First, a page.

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My apologies for being absent, I was busy eating foie gras…

Foie gras

A chunk off of a 3-pound foie gras terrine…Just a little WAG party snack.

To many people the word wag is a verb, often referring to the movement of a dog’s tail. For me (and my co-workers), WAG means Wild About Game, a huge meat-fest that our company hosts every fall on Mt. Hood in Oregon.

We invite a bunch of chefs from the Pacific Northwest, head to the mountain and basically eat and drink for an entire weekend. Though the event itself is hard to organize, it is amazingly fun and a great opportunity to actually hang out with many of our customers in a non-work environment, something that’s pretty hard to come by in the food industry!

WAG has become so infamous in the PNW that it’s one of the events that everyone in the culinary field wants to attend. It could be due to the high-end snacking (foie gras, Iberico ham, freshly shucked oysters) or to the booze (free beer, gin, whiskey and wine). And that’s just the day event — the afterparty is where people really let loose.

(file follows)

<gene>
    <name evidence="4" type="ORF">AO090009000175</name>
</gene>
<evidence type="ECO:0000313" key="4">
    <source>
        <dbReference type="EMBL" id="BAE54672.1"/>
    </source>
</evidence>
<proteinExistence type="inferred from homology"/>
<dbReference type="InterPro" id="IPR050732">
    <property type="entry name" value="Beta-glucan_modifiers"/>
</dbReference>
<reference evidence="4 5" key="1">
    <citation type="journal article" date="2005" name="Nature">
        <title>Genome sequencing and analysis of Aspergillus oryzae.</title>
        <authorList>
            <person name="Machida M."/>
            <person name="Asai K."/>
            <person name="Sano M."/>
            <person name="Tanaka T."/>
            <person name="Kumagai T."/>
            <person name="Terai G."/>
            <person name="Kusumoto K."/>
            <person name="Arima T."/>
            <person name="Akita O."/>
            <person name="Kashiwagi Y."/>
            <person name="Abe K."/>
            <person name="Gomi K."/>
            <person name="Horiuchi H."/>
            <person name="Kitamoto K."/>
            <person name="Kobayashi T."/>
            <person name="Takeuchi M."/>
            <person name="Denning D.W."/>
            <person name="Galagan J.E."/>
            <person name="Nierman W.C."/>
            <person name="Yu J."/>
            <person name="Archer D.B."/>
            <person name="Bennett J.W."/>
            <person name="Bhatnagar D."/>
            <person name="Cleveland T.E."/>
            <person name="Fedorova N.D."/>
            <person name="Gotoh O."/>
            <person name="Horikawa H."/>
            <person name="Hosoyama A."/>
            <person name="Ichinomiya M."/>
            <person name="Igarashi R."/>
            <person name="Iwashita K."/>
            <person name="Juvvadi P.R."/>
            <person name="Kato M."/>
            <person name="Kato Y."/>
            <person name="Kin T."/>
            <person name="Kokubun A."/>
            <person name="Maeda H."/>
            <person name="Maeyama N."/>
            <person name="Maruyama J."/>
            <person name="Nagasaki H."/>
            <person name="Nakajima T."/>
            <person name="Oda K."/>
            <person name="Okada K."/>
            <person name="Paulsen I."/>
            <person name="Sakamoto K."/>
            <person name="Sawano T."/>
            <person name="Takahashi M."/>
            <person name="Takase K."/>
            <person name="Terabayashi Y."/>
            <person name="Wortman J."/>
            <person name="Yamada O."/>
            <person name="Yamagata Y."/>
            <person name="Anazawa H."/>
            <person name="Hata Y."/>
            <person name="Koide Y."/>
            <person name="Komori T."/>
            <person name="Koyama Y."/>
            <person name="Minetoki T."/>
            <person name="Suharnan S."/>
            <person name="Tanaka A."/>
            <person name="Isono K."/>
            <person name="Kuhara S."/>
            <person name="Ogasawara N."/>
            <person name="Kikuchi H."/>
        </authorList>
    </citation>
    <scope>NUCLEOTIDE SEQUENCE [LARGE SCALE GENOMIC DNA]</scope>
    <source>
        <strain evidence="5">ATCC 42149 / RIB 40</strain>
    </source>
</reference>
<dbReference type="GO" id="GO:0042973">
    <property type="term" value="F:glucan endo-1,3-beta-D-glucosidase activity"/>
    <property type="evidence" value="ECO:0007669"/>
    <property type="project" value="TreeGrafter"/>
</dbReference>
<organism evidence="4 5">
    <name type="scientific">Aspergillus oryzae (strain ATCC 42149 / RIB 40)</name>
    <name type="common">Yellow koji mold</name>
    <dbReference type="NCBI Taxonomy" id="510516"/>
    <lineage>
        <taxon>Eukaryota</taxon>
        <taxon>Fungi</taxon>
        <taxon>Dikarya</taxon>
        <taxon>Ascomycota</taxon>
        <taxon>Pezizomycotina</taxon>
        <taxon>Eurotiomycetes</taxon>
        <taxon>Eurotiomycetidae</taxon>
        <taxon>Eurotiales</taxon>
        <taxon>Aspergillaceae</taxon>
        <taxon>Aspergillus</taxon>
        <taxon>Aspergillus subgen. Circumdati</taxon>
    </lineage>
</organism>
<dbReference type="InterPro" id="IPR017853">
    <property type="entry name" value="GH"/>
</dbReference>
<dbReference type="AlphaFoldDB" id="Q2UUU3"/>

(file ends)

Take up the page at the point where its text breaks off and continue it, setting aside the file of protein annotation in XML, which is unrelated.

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Crossing Bridges for Beers

Walking Man Brewing, Stevenson, WA

A full line-up of hoppy, malty goodness from the Walking Man Brewery.

A few weeks ago it was my husband’s birthday. We didn’t have anything exciting planned so I proposed a beer tour, working our way east from Portland toward the Columbia River Gorge. (So, yes, if you’re keeping score, I chose my favorite activity for my husband’s birthday and then made him drive so I could imbibe the lion’s share of beer. I know, I know, I am a terrible wife. But he still loves me, so it’s all good!)

Anyways…Usually when we drive to the gorge, we drive on the Oregon side of the river out of convenience sake. To try something different, I suggested this time we take Highway 14, on the Washington side, instead. It was a surprisingly good choice.

Even though we were headed in the same direction, being on the other side of the river made for a completely different view. In fact there was a moment when I almost felt disloyal to Oregon, thinking, “Wow, the Washington side is a much prettier drive!” But then my husband reminded me the reason for that is because we were looking at Oregon from across the river. I felt much better (though a little slow!) after he said that.

At any rate, the scenery was so gorgeous that we pulled over near Cape Horn so I could take some pictures.

The left-hand coast is Washington, across the river is Oregon.

Columbia River Gorge. The left-hand coast is Washington, across the river is Oregon.